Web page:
EDITORIAL: Truth has to lead politicians online

The public deserves accountability and professionalism from its politicians

A Port Alberni city councillor has been caught using a fake Facebook account, and it has prompted the mayor to ask for a social media policy to include elected officials.

It has also ignited debate—ironically, on social media—as to whether this was a big deal or not.

Chris Alemany was caught posting with the name Ronald Richard Eastings on a Facebook page where he had previously been banned under his real name. It was discovered he signed up for more than one Alberni Valley Facebook page using the assumed name.

The situation brought cries of ‘Warren Betanko’, an infamous letter-writing scam from the 1990s that involved former Parkville-Qualicum MLA Paul Reitsma writing letters to the editor under a fake name, praising himself and criticizing his political opponents. Reitsma was caught and ejected from the BC Liberal caucus for his actions.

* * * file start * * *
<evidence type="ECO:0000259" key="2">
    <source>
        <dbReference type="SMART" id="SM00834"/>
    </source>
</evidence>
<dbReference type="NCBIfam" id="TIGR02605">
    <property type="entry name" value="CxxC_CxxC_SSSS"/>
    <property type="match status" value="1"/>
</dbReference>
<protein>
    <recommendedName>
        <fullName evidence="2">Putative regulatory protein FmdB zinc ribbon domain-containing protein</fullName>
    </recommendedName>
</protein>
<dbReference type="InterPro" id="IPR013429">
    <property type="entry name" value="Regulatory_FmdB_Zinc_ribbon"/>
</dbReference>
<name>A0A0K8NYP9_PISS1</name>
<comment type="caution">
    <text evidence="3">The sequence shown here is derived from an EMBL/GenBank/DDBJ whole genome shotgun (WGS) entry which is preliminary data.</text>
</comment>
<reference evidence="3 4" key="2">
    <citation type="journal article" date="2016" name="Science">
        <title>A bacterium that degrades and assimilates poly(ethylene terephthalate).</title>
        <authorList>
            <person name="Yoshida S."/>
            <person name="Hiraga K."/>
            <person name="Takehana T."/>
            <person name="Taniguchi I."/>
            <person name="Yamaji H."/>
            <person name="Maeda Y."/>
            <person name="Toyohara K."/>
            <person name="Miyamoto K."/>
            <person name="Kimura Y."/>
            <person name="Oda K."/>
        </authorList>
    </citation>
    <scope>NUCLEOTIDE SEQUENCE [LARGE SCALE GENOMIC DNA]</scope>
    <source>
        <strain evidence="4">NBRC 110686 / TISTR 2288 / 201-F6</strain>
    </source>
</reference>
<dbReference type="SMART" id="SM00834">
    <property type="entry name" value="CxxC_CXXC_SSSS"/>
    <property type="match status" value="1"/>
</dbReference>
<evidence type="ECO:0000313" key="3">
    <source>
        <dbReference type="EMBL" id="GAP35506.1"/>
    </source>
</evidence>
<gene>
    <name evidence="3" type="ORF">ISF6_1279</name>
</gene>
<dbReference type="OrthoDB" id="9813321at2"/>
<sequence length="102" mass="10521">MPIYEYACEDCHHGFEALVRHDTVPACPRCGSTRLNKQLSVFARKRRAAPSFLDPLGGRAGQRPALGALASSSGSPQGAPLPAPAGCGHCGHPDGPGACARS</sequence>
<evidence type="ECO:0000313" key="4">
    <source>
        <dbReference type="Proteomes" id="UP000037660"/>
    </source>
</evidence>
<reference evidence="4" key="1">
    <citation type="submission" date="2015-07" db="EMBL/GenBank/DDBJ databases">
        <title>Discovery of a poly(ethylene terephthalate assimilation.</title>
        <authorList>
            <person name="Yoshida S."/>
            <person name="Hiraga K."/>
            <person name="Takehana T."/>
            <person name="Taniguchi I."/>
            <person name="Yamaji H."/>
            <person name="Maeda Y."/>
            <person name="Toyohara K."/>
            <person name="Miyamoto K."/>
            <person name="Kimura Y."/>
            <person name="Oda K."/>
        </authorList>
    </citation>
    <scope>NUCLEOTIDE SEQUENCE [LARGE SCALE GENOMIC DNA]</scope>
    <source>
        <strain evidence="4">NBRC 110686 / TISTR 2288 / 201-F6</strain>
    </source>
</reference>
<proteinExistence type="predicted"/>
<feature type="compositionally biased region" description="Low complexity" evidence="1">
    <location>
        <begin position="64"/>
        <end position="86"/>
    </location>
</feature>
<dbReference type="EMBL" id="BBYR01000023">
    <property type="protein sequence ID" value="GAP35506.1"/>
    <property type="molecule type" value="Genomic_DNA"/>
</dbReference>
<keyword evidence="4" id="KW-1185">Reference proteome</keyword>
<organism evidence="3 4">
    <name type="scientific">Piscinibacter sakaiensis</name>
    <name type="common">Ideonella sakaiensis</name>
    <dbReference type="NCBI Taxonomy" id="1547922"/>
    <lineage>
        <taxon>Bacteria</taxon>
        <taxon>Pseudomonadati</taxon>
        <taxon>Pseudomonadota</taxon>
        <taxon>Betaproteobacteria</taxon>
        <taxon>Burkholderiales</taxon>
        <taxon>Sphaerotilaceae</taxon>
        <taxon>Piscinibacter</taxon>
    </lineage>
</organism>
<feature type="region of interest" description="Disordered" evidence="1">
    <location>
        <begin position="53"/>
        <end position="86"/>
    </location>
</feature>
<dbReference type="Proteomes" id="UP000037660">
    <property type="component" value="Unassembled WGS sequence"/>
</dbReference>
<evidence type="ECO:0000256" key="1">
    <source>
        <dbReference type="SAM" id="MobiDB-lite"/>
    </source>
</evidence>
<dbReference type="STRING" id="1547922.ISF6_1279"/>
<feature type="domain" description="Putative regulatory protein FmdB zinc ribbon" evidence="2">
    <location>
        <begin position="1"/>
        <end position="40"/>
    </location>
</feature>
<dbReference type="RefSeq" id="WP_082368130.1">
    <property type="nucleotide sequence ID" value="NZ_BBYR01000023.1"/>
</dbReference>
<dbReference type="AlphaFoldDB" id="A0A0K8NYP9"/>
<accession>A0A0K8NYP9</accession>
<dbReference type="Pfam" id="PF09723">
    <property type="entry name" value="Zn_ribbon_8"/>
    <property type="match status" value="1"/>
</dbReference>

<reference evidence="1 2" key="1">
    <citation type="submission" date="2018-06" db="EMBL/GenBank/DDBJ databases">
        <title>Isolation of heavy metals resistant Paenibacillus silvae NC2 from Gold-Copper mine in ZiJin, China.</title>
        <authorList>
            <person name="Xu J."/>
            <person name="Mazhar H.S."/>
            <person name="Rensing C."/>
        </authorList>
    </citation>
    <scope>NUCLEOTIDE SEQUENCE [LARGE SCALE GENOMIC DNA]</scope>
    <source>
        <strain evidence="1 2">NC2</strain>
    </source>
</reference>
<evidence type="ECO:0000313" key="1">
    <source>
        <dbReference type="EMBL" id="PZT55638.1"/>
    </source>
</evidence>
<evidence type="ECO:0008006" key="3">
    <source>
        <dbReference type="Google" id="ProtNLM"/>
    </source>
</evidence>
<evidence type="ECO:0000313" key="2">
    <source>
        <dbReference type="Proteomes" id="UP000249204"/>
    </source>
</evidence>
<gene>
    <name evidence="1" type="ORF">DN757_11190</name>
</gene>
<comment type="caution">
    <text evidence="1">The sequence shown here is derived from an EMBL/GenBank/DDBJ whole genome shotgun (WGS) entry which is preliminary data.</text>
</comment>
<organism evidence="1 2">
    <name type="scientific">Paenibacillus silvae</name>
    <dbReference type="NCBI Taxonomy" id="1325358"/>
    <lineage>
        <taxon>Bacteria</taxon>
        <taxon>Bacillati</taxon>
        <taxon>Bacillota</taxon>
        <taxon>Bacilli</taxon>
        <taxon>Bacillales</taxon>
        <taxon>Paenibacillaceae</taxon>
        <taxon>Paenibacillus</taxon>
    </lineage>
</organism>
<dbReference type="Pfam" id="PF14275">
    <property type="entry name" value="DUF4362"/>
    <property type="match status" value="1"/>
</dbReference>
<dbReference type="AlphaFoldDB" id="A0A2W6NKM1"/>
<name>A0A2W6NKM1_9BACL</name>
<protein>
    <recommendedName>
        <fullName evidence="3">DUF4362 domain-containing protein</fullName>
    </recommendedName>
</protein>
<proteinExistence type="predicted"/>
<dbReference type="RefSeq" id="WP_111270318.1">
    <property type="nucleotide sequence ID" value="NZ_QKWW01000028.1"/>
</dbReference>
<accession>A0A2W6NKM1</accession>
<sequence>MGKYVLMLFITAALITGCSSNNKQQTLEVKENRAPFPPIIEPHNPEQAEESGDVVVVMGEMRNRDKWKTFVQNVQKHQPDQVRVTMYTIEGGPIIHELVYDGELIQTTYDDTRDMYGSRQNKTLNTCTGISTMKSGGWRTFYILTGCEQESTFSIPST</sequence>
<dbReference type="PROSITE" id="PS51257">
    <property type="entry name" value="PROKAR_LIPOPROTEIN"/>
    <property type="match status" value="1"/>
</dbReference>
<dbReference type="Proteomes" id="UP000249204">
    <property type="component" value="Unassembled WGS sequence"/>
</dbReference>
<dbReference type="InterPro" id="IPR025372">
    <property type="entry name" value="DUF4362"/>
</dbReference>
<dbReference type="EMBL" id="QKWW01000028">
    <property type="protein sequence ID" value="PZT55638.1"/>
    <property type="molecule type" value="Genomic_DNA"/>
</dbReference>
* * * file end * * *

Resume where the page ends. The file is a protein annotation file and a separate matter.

In this age of social media it is too easy to disguise oneself behind a false identity, and, because of the prevalence, to become complacent about such a practice. With increased demand to engage with readers, and growing social media numbers, fake accounts are something we encounter every day—and admittedly, we did not give Chris Alemany’s indiscretion much importance at first.

On second glance, though, and without the added weight of a Port Alberni Facebook page owner’s decision to ban him for other behaviour, we realized we were wrong to make light of it.

The public deserves accountability and professionalism from its politicians, no matter at what level, and that should include truth and integrity on social media the same as we would demand in person.

— Alberni Valley News

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